In a recent post about BlueConic Connections, our esteemed VP of Marketing, Ms. Cory Munchbach and I had some fun talking about a few tag management Connections BlueConic published this year, which got me thinking, as I do from time to time, about data layers (#nerdalert).
I am a long-time fan of the data layer — a superfan, you might say.
Let’s start with the basics: what IS a data layer?
It’s easy enough to say that a data layer is a set of contextual metadata about content being consumed and the user accessing said content. Clearly – I just did it! But what does a data layer really do? Consider that many digital marketing shops today still lack a common language between marketing and IT/web developers. The closest thing for many might be tracking URLs…not exactly an up and coming utility.
A data layer closes that translation gap between marketing and IT. It is both a set of baseline data requirements for all things digital marketing, as well as a consideration point during development/QA processes. When applications, sites, and pages are being developed or modified, the data layer pre-establishes what data are important. Developers/QA can easily understand whether they’ve appropriately surfaced data, because of the shared specification that is inherent in the data layer. Meanwhile, marketing/analytics know exactly where to find needed data. No more intense digging sessions, or post-release back-and-forth to get data that should have been there from the start. It’s a win-win!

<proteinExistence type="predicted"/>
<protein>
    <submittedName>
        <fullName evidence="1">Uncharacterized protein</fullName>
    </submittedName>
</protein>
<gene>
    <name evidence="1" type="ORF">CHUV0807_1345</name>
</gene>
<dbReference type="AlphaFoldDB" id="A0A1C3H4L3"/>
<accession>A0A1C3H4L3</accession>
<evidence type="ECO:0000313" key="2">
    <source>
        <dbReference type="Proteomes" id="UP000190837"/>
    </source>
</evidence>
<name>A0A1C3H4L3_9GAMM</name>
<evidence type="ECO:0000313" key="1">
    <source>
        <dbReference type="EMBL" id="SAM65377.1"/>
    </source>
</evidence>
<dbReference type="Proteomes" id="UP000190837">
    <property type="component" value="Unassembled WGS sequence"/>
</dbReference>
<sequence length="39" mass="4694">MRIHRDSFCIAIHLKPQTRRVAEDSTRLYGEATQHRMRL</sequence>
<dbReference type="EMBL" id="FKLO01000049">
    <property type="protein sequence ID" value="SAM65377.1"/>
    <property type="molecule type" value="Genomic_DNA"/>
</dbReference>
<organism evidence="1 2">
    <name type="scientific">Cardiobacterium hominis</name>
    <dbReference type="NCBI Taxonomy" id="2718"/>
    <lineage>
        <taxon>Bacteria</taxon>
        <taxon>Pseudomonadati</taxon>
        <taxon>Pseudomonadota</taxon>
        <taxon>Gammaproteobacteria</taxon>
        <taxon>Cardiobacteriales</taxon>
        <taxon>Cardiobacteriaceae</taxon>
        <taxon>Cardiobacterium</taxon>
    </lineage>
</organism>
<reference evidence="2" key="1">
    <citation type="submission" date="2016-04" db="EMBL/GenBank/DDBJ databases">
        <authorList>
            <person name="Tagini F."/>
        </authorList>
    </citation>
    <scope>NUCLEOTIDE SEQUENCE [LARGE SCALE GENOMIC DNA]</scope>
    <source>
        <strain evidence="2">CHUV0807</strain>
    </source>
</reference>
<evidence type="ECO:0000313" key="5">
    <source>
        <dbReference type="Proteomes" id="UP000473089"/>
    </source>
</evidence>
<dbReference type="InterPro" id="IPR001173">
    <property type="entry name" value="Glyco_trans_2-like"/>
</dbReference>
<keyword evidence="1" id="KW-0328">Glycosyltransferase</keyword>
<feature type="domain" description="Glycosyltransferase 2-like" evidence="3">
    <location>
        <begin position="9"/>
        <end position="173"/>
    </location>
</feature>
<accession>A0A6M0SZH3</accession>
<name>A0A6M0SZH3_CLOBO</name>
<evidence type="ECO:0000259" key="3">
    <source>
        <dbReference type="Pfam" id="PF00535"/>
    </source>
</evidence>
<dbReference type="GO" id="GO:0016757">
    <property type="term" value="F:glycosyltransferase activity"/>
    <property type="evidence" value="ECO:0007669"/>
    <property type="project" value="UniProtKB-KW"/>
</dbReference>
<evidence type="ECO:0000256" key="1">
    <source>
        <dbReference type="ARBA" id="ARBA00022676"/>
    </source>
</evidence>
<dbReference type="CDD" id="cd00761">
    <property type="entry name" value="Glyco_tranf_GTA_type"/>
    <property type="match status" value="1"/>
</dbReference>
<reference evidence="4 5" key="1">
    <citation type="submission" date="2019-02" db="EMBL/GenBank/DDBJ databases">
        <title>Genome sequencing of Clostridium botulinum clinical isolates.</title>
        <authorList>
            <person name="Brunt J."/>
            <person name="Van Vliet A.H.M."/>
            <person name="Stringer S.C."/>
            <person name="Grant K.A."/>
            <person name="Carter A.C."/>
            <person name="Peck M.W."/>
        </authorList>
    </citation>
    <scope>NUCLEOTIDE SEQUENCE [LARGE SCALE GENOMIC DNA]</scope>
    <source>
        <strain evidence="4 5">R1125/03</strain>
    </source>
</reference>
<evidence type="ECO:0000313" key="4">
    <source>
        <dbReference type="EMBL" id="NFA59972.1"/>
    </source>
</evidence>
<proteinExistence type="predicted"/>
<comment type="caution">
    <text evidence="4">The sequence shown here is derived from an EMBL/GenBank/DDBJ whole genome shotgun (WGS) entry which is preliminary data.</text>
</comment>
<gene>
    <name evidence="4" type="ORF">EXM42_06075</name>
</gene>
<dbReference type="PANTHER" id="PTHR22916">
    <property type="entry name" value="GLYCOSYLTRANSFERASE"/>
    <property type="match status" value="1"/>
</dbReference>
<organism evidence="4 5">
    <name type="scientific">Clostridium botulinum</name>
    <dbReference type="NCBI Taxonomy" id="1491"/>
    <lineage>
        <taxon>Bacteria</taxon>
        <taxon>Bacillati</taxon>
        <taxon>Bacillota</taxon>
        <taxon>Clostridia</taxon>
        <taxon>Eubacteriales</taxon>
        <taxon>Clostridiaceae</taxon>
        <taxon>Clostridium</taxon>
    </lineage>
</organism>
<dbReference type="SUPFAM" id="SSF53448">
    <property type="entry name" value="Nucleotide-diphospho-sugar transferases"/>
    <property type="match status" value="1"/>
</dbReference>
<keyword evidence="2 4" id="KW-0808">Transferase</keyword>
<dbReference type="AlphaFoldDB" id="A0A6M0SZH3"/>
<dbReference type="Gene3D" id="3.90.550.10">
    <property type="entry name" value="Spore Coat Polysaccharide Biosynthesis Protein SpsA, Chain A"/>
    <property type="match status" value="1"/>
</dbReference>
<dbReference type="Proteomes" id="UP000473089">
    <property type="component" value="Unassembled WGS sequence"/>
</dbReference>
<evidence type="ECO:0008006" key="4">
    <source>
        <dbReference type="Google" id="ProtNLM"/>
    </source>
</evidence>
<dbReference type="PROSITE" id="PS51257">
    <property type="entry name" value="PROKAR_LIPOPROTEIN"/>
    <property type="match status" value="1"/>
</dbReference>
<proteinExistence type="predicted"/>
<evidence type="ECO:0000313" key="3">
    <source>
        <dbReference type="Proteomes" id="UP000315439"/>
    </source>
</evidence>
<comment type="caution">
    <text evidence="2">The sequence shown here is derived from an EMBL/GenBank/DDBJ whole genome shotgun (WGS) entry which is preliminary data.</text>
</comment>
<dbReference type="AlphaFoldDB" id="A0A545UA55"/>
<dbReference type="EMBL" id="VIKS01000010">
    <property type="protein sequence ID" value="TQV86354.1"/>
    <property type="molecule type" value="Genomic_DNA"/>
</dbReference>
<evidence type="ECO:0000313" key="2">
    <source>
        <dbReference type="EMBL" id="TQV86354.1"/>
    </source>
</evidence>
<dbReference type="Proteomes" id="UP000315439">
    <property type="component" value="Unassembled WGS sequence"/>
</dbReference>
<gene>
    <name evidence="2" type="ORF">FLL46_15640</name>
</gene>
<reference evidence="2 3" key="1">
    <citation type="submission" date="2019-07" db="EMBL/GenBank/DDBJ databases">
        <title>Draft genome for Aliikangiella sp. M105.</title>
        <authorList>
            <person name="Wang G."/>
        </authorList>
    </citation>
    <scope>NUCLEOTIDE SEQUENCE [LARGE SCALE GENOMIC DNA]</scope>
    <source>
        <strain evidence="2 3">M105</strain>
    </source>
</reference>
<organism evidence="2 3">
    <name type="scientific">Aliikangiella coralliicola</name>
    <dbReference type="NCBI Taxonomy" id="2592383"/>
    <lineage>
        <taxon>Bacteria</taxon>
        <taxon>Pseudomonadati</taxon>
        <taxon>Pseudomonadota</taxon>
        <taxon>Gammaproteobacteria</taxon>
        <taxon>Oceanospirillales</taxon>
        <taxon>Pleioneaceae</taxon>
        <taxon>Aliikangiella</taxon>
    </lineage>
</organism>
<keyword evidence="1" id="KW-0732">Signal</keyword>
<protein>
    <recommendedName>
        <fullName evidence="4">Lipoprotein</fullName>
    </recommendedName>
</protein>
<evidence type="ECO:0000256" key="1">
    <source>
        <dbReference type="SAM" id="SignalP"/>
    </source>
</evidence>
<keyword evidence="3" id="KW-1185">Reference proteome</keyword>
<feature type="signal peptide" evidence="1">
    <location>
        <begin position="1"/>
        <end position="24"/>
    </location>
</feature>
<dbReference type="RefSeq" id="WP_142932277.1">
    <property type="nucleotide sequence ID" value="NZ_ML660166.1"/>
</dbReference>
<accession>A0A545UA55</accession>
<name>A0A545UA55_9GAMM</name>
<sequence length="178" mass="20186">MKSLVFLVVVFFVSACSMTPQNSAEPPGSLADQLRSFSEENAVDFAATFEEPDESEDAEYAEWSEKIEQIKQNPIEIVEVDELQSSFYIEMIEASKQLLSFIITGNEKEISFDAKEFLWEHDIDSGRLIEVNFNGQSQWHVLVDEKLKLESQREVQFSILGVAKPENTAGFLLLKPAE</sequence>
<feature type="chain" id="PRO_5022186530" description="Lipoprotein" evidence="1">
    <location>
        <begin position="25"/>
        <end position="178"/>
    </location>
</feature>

What’s your digital dataset?
By defining a data layer, your IT/marketing/analytics organizations align on the types of data from which your digital dataset will be based. You can define a digital dataset with or without a data layer, but when it comes time to collect data, there is no better way to ensure the lasting success of your program than to have marketing and IT align on two things: 1) what data are important, and 2) how to capture that data.
For some, it used to be the case that analytics was a stage of the development cycle. “What do you need to track?” IT might say. Specific tracking requirements might have been developed by marketing on a project-by-project basis. Now, for the cream of the crop organizations, it is simply understood that there are data that are important to marketing and analytics in specific situations, and these should be published to a data layer and maintained for consistency. It’s just standard protocol. Nobody likes an asterisk, a flat-lined chart, or worse…lost revenue!
How BlueConic can interact with data layers
With tag management connections, data can also be pushed from BlueConic into data layers whether that data came from our data collection engine or from other integrated platforms (CRM, ESP, etc.).